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Volume: 12 Issue: 2 April 2014


Response to Letter to the Editor: Early Outcomes of Liver Transplants in Patients Receiving Organs From Hypernatremic Donors

Dear Editor:

Thank you for your attention to our article.1 Regarding the questions, we would like to bring to your attention the following comments:

In many papers, the maximum value for moderate-to-severe hypernatremia is equal to or greater than 155 mEq/L.2-6 We focused on terminal hypernatremia because despite conventional treatment of hypernatremic donors in the intensive care unit, there was no change in values for sodium in these patients; thus, according to the value of the terminal hypernatremia, a definite diagnosis was given. Regarding the other question, Kwiatkowska7 and associates have reported long-term renal functions in a group of renal transplant recipients. However, our study is about early outcomes in liver transplant recipients, and it has been shown that the Model for End-Stage Liver Disease score (international normalized ratio and creatinine) is effective for early postoperative liver function.8 On the other hand, in accord with our experiences at this center, the postoperative condition of renal function is clearly associated with liver function.


  1. Khosravi MB, Firoozifar M, Ghaffaripour S, Sahmeddini MA, Eghbal MH. Early outcomes of liver transplants in patients receiving organs from hypernatremic donors. Exp Clin Transplant. 2013;11(6):537-540.
    CrossRef - PubMed
  2. Kolmodin L, Sekhon MS, Henderson WR, Turgeon AF, Griesdale DE. Hypernatremia in patients with severe traumatic brain injury: a systematic review. Ann Intensive Care. 2013;3(1):35.
    CrossRef - PubMed
  3. Alshayeb HM, Showkat A, Babar F, Mangold T, Wall BM. Severe hypernatremia correction rate and mortality in hospitalized patients. Am J Med Sci. 2011;341(5):356-360.
    CrossRef - PubMed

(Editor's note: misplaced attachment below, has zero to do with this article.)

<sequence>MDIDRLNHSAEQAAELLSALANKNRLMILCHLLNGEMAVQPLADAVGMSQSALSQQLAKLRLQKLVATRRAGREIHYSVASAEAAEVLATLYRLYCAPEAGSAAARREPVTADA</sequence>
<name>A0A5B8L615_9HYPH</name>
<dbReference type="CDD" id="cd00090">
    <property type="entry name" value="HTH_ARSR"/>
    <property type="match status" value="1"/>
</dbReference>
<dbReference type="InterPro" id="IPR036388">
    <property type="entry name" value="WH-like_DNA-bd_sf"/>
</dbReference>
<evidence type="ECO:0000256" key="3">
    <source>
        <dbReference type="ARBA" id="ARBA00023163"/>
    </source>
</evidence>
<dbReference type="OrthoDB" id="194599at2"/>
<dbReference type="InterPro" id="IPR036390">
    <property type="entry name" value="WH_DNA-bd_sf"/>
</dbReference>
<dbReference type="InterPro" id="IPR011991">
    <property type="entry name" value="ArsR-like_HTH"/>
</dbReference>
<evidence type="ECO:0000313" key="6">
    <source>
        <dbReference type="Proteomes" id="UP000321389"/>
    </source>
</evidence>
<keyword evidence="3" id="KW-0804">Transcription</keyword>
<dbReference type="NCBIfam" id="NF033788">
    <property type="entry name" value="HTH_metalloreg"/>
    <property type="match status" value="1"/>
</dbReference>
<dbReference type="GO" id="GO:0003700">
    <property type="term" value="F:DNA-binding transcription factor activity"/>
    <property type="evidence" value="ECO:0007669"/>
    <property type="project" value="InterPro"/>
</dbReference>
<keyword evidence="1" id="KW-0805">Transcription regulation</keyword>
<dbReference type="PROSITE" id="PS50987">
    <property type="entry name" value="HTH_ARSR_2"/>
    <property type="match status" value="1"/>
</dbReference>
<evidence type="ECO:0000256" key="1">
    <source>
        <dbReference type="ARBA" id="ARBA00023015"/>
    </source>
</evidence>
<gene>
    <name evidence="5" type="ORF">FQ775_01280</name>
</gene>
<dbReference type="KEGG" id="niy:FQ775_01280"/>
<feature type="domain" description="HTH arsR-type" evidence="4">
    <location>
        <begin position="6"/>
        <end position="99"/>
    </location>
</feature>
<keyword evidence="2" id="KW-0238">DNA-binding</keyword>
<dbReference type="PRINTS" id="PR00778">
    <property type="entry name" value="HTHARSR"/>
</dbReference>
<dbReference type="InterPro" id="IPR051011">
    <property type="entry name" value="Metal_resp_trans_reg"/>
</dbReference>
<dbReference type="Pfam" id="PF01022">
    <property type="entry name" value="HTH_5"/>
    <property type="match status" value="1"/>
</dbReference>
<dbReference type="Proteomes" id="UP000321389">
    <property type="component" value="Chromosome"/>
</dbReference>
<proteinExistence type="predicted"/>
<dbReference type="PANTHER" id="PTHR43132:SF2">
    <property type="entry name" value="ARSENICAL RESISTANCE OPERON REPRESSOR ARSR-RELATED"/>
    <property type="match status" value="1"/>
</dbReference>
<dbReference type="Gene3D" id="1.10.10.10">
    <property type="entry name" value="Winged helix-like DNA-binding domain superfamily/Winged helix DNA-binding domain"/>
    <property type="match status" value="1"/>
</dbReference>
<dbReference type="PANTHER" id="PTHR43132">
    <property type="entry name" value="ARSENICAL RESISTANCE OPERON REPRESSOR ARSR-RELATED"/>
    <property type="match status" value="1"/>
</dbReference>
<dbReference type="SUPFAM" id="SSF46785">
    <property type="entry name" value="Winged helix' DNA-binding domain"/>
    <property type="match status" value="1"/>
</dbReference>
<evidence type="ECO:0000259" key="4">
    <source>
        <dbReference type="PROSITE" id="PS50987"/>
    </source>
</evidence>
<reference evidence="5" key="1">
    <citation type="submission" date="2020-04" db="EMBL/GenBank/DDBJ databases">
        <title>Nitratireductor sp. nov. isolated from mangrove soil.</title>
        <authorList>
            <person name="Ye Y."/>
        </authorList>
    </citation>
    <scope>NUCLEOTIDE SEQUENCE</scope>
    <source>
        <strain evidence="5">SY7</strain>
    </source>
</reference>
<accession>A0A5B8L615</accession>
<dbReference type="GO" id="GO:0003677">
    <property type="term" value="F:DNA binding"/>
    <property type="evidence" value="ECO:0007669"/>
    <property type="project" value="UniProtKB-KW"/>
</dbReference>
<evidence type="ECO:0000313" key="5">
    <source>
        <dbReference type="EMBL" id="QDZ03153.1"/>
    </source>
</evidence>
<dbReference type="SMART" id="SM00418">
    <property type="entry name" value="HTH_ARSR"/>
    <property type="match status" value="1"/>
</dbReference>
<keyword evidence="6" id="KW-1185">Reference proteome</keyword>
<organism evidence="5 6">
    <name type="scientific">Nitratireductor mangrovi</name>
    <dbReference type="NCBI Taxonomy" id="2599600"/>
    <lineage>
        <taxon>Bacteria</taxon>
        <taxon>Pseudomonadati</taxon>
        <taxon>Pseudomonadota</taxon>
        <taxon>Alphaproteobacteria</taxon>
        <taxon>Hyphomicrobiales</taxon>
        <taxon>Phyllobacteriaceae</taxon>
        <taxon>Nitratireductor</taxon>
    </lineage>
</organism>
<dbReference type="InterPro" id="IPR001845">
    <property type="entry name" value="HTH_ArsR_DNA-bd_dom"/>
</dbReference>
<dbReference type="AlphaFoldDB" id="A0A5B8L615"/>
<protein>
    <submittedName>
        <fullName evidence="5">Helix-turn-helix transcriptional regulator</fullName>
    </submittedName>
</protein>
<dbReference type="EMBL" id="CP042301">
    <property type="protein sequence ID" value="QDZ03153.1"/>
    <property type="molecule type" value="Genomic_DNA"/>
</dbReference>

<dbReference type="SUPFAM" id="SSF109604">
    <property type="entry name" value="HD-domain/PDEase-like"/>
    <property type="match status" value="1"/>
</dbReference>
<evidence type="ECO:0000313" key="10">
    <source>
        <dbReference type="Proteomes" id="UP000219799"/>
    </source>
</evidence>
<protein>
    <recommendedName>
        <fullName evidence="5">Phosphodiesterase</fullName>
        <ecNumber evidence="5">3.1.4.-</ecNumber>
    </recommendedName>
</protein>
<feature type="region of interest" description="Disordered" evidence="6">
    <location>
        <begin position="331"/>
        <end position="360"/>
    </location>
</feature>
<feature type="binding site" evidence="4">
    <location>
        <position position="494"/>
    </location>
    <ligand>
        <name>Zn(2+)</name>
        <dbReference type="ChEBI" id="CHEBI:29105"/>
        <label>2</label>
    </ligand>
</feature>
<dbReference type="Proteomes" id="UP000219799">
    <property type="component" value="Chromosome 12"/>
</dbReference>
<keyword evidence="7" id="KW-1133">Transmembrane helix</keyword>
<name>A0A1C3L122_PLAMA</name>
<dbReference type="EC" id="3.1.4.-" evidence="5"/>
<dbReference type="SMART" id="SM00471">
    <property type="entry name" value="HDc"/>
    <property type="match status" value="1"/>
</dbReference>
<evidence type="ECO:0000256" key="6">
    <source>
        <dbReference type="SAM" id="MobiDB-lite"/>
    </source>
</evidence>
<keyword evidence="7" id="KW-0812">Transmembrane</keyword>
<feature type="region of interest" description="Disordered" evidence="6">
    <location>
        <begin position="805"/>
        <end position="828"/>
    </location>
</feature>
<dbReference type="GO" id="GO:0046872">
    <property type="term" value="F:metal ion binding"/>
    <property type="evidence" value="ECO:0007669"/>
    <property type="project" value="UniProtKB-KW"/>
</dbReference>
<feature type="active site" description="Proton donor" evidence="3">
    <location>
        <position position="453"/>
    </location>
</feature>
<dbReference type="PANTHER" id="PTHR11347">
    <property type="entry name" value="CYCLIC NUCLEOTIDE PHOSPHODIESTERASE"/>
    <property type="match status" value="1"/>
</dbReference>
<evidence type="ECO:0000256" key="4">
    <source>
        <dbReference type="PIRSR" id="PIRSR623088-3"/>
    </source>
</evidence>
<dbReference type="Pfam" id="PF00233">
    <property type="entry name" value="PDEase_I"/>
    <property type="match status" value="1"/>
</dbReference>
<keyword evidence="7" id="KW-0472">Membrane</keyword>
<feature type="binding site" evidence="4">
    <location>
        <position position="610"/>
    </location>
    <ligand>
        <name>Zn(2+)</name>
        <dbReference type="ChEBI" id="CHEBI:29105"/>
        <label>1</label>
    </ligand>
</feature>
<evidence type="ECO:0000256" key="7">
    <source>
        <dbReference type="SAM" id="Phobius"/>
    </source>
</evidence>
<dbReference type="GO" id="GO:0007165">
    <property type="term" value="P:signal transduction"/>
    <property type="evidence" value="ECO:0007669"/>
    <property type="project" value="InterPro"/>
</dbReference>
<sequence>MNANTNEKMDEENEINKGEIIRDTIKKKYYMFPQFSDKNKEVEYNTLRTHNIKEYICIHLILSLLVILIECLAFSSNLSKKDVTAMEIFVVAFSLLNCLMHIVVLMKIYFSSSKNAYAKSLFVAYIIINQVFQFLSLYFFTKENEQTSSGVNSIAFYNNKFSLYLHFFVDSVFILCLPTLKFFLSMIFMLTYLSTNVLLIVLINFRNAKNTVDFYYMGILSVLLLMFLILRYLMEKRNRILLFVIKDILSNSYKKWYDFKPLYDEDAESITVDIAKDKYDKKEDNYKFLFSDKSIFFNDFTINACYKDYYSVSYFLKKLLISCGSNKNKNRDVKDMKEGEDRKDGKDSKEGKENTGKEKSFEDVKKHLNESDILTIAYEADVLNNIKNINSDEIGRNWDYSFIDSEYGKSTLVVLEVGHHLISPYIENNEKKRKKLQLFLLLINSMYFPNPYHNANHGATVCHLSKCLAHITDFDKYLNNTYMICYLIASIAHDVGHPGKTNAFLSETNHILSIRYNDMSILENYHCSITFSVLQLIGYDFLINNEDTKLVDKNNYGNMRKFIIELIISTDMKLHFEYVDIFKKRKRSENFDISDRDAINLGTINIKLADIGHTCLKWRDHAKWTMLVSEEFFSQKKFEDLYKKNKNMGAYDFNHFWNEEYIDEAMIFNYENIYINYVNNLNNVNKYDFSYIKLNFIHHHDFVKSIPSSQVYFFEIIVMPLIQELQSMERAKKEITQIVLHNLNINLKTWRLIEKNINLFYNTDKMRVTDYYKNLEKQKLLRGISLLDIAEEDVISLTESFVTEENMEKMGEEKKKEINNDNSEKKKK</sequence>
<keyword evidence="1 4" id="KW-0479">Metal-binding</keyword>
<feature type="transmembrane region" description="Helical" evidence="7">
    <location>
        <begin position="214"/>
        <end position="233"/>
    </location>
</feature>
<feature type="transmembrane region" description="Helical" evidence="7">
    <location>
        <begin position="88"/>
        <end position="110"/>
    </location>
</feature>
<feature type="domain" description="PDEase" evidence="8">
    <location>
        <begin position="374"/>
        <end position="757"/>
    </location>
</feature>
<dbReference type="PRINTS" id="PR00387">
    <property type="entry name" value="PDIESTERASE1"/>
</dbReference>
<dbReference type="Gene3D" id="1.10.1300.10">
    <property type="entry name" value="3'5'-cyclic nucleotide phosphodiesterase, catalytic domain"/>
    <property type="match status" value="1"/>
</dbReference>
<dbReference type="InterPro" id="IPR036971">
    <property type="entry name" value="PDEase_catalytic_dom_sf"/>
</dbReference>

4. Briceño J, Pera-Rojas C, Solorzano G, De la Mata M, Pera-Madrazo C. Use of high-risk liver donors for urgent and elective liver transplantation. Transplant Proc. 1999;31(1-2):440-442.
    CrossRef - PubMed
  5. Kazemeyni SM, Esfahani F. Influence of hypernatremia and polyuria of brain-dead donors before organ procurement on kidney allograft function. Urol J. 2008;5(3):173-177.
  6. Figueras J, Busquets J, Grande L, et al. The deleterious effect of donor high plasma sodium and extended preservation in liver transplantation. A multivariate analysis. Transplantation. 1996;61(3):410-413.
    CrossRef - PubMed
  7. Kwiatkowska E, Bober J, Ciechanowski K, Kedzierska K, Golmbiewska E. Increased serum sodium values in brain-dead donor's influences its long-term kidney function. Transplant Proc. 2013;45(1):51-56.
    CrossRef - PubMed
  8. Wagener G, Raffel B, Young AT, Minhaz M, Emond J. Predicting early allograft failure and mortality after liver transplantation: the role of the postoperative model for end-stage liver disease score. Liver Transpl. 2013;19(5):534-542.
    CrossRef - PubMed

Volume : 12
Issue : 2
Pages : 170 - 170
DOI : 10.6002/ect.2014.0009

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From the Department of Anesthesiology and Critical Care, Shiraz University of Medical Sciences, Shiraz, Islamic Republic of Iran
Acknowledgements: The authors have no conflicts of interest to declare, and they received no funding for the study.
Corresponding author: Mohammad Firoozifar, MD, Fellowship in Anesthesia for Organ Transplantation, Shiraz University of Medical Sciences, Department of Anesthesiology and Critical Care, Anesthesiology and Critical Care Research Center, Nemazi Hospital, Shiraz, Iran Mohammad Firoozifar, Department of Anesthesiology and Critical Care, Shiraz University of Medical Sciences, Shiraz, Islamic Republic of Iran
Phone: +98 917 316 7678
Phone: +98 71 1230 8072
E-mail: or